Coin Cutting Techniques

quarter on green image by Richard McGuirk from

Things You'll Need

  • 1 1/2 by 1 1/2 by 3 1/2-inch oak
  • Pencil
  • Tape measure
  • Awl
  • 1-inch foster bit
  • 7/8-inch foster bit
  • Drill press
  • Bandsaw
  • Sandpaper
  • Scroll saw
  • #2 jeweler's sawblade
  • Quarter
  • Small C-clamps
  • Ultra-fine permanent marker
  • 1/16-inch drill bit
  • Safety glasses

Cut coins are used to make jewelry, belt buckles, buttons and other items. Cutting the coins requires a jig to hold the coin firmly while cutting a design with a scroll saw. Head mounted magnifying glasses help to see the fine lines when cutting intricate designs. A good coin cutting jig is one that is made from a piece of hardwood such as oak. The same process is used to make jigs for each coin. A quarter jig requires a 1-inch and a 7/8-inch foster bit mounted on a drill press.


Measure and mark the center line on the 3 1/2-inch length of the 1 1/2 by 1 1/2-inch oak board. Place a dot in the exact center of the line between the 1 1/2-inch side widths. Use an awl and push a starter hole on the dot.

Insert the 1-inch foster bit into the drill press. Place the brad point of the 1-inch foster bit on the dot. Drill a hole just over 1/16-inch deep in the surface.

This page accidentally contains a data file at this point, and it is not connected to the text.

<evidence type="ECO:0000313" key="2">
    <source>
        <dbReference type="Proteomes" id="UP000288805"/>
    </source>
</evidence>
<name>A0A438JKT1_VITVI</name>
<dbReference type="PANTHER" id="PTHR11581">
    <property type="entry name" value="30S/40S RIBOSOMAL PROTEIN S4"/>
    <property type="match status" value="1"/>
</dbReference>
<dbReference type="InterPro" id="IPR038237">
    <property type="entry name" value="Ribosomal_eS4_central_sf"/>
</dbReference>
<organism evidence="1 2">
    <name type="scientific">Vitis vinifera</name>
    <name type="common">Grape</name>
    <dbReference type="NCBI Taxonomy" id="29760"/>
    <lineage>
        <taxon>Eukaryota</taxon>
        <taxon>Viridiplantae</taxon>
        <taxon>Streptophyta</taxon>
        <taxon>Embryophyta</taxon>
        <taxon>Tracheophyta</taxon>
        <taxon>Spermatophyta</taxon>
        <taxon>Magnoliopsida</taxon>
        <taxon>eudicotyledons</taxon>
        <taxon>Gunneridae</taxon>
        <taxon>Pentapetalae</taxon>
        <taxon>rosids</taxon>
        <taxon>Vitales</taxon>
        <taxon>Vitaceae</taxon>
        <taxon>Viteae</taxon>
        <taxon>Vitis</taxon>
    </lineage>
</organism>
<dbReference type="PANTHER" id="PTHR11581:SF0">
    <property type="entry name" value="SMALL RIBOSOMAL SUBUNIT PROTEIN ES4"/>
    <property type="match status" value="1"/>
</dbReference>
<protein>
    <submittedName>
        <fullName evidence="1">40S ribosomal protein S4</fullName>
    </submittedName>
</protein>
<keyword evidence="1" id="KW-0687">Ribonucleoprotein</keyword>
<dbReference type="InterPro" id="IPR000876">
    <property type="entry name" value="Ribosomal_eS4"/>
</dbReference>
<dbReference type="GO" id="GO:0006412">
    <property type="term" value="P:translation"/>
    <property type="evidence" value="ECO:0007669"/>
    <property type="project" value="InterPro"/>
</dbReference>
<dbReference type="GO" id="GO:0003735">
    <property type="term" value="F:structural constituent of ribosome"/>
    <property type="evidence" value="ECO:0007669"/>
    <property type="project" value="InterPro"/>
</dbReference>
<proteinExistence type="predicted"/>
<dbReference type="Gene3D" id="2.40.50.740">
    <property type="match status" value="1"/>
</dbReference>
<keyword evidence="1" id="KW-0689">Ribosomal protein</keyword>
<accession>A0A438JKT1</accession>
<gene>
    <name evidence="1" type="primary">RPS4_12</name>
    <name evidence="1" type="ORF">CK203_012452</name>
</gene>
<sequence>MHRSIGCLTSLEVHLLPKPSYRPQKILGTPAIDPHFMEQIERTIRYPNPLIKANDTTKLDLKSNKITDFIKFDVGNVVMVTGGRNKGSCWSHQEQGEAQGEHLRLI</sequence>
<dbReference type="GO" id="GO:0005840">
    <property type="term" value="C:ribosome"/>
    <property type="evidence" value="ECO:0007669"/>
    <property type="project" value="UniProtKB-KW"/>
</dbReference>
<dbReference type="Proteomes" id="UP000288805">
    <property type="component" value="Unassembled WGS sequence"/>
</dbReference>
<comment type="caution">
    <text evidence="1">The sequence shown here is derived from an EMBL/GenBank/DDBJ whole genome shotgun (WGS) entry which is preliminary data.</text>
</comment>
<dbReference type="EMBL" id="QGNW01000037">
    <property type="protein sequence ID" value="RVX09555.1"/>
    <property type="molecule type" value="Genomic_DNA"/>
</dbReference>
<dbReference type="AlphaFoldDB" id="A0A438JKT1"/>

Replace the 1-inch foster bit with the 7/8-inch foster bit. Line the brad point with the hole in the center of the 1-inch hole. Drill through the remainder of the wood with the 7/8-inch bit.

Place the oak board on a flat surface with the 1-inch hole facing the top. Draw a 3 1/2-inch line down the center of the block of wood going directly over the top of the 1-inch hole.

Cut the block of wood in half with the bandsaw. Remove the two pieces of wood from the bandsaw.

Hold the two pieces of wood together, lining up the center hole. Place a quarter on the ledge inside the 1-inch circle. The quarter must fit snugly in the hole. Turn the block to the side and see if the quarter slides out. Sand the cut edges so when put together the quarter is held in the 1-inch hole securely and does not twist or move.

Coin Cutting

Place the quarter in the wood jig. Clamp the wood jig together with two small C-clamps. Draw the desired design on the surface of the quarter with an ultra-fine permanent marker.

Drill a 1/16-inch hole in an area on the quarter that is to be removed.

Insert a #2 jeweler's sawblade through the hole drilled in the quarter. Attach both ends of the sawblade to the scroll saw.

Put on the head-mounted magnifying glasses. Cut the design from the coin.

Remove the clamps from the block jig when finished.


About the Author

Kim Blakesley is a home remodeling business owner, former art/business teacher and school principal. She began her writing and photography career in 2008. Blakesley's education, fine arts, remodeling, green living, and arts and crafts articles have appeared on numerous websites, including DeWalt Tools, as well as in "Farm Journal" and "Pro Farmer."

Photo Credits

  • quarter on green image by Richard McGuirk from